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Test-Driven Development, or as it is commonly referred to, is the development process in which tests are written first, then the code to support them is created, and, when every test passes, code is refactored.

Let’s have a look at how the unique of allow us to be proficient with this workflow.

The general TDD workflow looks like this:

Write tests

Let’s start by writing some tests by navigating to any test file, e.g. tdd_test.go

To generate the tests, we can use the Generate feature (Alt+Insert on Windows/Linux or Cmd+N on macOS).

TDD in GoLand - 01 - generate menu

Here, we can choose the type of test we want to create – a regular one:

TDD in GoLand - 02 - Create Regular Test

…or a table- approach:

TDD in GoLand - 03 - Generate Table Test

Moving forward, I’ll use the table-testing approach, as it makes it easy to add test cases and keeps my code nice and tidy.

Once our test cases are added, our code should look like this:

TDD in GoLand - 04 - Test cases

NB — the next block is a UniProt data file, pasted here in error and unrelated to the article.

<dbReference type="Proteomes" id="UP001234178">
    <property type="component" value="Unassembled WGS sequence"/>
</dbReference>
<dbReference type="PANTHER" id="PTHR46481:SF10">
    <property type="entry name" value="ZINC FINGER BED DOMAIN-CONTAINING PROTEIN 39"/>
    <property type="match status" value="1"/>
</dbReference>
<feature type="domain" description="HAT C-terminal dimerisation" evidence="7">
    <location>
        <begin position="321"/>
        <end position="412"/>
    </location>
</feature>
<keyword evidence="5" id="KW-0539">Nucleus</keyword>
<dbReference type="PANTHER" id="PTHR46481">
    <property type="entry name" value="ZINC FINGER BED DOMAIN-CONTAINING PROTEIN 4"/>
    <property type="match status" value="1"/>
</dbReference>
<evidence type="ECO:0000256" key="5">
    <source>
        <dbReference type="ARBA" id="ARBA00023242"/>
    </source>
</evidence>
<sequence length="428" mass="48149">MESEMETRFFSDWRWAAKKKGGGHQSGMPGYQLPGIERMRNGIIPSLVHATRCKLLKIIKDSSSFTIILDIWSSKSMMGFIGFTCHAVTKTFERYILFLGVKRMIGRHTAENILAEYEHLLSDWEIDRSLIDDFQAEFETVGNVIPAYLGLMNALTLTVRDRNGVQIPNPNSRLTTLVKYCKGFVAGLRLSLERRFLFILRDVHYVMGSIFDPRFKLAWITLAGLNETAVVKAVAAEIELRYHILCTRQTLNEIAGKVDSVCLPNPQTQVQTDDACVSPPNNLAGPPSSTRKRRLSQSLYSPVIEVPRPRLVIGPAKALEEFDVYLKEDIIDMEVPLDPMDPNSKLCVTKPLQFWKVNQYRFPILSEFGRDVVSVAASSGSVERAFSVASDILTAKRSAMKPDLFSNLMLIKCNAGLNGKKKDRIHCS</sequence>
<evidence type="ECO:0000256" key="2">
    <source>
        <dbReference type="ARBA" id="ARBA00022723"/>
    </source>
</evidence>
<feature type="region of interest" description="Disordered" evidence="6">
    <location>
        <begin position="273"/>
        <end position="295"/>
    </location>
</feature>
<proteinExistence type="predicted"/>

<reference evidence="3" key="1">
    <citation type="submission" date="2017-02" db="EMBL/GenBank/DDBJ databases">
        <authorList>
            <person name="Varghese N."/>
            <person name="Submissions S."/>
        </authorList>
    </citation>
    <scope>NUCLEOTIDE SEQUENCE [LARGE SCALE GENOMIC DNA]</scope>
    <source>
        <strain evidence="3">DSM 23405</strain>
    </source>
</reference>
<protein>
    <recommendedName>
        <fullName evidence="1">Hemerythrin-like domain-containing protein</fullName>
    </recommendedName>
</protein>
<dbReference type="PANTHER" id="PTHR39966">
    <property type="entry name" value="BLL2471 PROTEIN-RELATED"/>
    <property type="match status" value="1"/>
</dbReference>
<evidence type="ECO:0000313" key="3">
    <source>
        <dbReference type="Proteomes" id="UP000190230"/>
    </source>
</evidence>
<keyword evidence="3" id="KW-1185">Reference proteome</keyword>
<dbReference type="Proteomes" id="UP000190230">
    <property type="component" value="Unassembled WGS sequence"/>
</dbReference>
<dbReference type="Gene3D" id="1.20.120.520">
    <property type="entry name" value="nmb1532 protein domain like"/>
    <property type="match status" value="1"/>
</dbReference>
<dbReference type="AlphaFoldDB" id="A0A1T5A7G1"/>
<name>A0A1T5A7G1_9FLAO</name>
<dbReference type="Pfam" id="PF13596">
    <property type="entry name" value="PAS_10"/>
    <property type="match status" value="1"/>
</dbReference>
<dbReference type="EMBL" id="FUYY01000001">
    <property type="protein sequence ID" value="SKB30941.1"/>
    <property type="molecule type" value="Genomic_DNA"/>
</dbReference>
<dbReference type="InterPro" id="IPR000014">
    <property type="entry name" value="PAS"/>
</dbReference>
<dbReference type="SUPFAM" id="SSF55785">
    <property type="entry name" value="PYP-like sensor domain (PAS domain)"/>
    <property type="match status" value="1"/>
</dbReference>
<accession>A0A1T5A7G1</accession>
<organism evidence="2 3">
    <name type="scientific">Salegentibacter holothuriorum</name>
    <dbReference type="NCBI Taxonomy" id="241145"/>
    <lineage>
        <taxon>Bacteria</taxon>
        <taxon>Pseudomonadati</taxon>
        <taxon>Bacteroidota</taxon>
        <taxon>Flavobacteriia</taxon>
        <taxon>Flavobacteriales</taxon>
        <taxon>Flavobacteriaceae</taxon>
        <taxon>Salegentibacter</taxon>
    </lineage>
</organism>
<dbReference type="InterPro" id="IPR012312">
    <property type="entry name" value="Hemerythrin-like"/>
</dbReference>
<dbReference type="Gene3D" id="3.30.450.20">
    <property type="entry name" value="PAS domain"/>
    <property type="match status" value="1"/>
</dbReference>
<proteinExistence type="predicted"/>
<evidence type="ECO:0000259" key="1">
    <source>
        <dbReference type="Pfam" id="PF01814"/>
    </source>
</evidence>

Run tests to see that they fail

Using the Run context configuration (Ctrl+Shift+F10 on Windows/Linux or Ctrl+Shift+R on macOS) will run our tests.

TDD in GoLand - 05 - Run tests without code

Normally, tests should fail now, but we are not making any assertion that can fail, so, the Go tool will report this as a pass.

As such, let’s move to the next step, generate some code and see the results.

Write the code and make it pass the tests

Given we don’t execute anything in the tests yet, let’s add the basic code in place.

TDD in GoLand - 06 - Add code that fails

Many people like running tests automatically on changes, especially when doing TDD, so let’s enable that option in the IDE as well.

TDD in GoLand - 07 - Toggle automatic running of tests

The next step is to implement our code and see how it makes our tests fail:

TDD in GoLand - 08 - Add good code and make tests pass

Refactor the code

With the code in place and working, it’s time to move it to a non-test file and clean it up a bit. This is where the IDE’s refactorings such as Move, Rename, and others come into place.

First, let’s move the code to a different file:

TDD in GoLand - 09 - Move code to non-test file

Then, let’s do a bit of renaming and cleanup:

TDD in GoLand - 10 - Refactoring and code cleanup

Throughout these refactorings, we can see that the tests still pass, which hopefully increases our trust in the automated refactorings that the IDE performs on our behalf.

This concludes our short article on how to use GoLand for TDD in Go, and beyond. Please share your feedback in the comments section below, in our issue tracker, or tweet us at @GoLandIDE.